‘Body blow’ as businesses pin lockdown hopes on vaccination success
Around 600,000 retail, hospitality and leisure sites will be able to claim a one-off grant of up to £9,000, the government has announced.
The payments will cost the Treasury £4.6bn and are aimed to help support the high street as new lockdown measures announced on Monday by the prime minister take hold.
Chancellor Rishi Sunak also announced a further £594m for local authorities and devolved administrations to support businesses not eligible for the grants.
On Tuesday (December 5) Cambridgeshire Chamber of Commerce chief executive John Bridge described the new lockdown as “a body blow” to the local economy.
“The lockdown announced is a body blow to our business communities, hard on the heels of lost trade during the festive season and uncertainty linked to the end of the Brexit transition period,” Mr Bridge said. “Tens of thousands of firms are already in a precarious position, and now face a period of further hardship and difficulty.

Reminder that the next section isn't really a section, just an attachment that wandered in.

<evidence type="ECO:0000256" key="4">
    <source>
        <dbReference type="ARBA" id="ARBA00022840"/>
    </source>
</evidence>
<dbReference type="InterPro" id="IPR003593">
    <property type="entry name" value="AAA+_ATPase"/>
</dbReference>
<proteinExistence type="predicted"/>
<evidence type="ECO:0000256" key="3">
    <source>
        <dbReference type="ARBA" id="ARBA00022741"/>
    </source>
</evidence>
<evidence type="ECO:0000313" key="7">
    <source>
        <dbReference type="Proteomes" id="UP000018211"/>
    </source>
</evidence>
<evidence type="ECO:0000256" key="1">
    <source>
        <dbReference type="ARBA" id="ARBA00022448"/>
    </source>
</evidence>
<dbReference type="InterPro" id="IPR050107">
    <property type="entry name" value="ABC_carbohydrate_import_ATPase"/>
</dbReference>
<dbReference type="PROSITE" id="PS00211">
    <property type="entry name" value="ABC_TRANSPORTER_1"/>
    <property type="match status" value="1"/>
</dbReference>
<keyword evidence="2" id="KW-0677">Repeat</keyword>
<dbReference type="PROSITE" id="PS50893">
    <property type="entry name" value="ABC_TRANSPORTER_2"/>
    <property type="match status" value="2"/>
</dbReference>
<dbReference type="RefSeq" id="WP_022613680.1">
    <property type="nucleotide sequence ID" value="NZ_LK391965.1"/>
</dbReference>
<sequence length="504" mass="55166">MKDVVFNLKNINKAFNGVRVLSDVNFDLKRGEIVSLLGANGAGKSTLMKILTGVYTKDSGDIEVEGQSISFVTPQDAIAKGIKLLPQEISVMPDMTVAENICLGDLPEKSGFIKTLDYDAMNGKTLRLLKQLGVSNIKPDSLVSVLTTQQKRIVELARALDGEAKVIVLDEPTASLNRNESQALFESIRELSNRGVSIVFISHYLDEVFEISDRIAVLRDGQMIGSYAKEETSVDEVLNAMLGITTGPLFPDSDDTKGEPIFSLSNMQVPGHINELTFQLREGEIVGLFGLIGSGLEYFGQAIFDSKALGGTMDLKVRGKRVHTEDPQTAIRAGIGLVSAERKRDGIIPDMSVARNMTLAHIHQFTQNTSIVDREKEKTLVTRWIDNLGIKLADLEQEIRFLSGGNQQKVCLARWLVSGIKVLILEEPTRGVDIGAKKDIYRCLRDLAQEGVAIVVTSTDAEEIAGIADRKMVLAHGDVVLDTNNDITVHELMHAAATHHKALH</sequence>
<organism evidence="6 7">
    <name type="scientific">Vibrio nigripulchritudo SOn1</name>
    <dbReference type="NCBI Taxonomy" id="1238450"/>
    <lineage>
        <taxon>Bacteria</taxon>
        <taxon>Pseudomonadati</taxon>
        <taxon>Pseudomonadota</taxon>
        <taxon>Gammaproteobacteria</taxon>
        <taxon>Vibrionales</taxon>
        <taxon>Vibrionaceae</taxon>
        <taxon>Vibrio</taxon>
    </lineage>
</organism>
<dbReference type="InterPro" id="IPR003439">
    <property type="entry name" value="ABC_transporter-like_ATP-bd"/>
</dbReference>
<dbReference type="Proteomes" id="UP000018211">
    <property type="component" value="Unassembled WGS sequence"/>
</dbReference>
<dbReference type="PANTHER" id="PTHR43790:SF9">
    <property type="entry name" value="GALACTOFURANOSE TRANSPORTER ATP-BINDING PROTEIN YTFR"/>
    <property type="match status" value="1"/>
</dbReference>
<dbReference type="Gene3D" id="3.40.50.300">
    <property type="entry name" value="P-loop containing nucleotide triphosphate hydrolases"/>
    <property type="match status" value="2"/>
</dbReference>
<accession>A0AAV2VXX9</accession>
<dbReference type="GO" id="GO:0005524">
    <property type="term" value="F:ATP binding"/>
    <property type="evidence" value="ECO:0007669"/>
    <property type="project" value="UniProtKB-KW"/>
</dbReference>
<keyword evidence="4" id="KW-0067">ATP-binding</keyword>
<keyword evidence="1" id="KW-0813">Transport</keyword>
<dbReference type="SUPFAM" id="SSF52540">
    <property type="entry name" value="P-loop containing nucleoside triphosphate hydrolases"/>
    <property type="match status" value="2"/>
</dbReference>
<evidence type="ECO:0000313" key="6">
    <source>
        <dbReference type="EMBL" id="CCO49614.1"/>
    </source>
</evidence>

“Billions have already been spent helping good firms to survive this unprecedented crisis and to save jobs. These businesses must not be allowed to fail now, when we are told the vaccine rollout provides light at the end of this long tunnel.”
Mr Bridge added: “Many smaller firms won’t qualify for the full headline amounts set out in the Chancellor’s press release, and will be left struggling to see how this new top-up grant will help them out of their cashflow problems.
“The government must move away from this drip-feed approach and set out a long-term plan that allows all businesses of all shapes and sizes to plan, and ultimately survive.”
Rain Newton-Smith, Confederation of British Industry chief economist, said: “Extending the job retention scheme to end of the second quarter would provide firms with a clear line of sight, aiding planning and investment.
“Removing the business rate relief cliff edge in April will provide much-needed breathing space, as will re-examining the case for VAT deferrals.
“Maintaining steadfast support for firms during this painful period will help ensure the recovery is delayed for as short a time as possible.”
The stage is now set for a race between the roll-out of the vaccine and the resilience of the business community. Get it right – or, as the Prime Minister puts it, “if things go well and with a fair wind in our sails” – and more businesses will survive. Get it wrong and the economy will suffer even further egregious losses.
With all eyes on the roll-out of the vaccination programme, businesses will be hoping the recovery can start in spring. The alternative - of delays in the vaccination rollout through the year and even into 2022 – is almost unthinkable, and such a worst-case scenario is one the government is unlikely to survive: there have been too many mishaps already.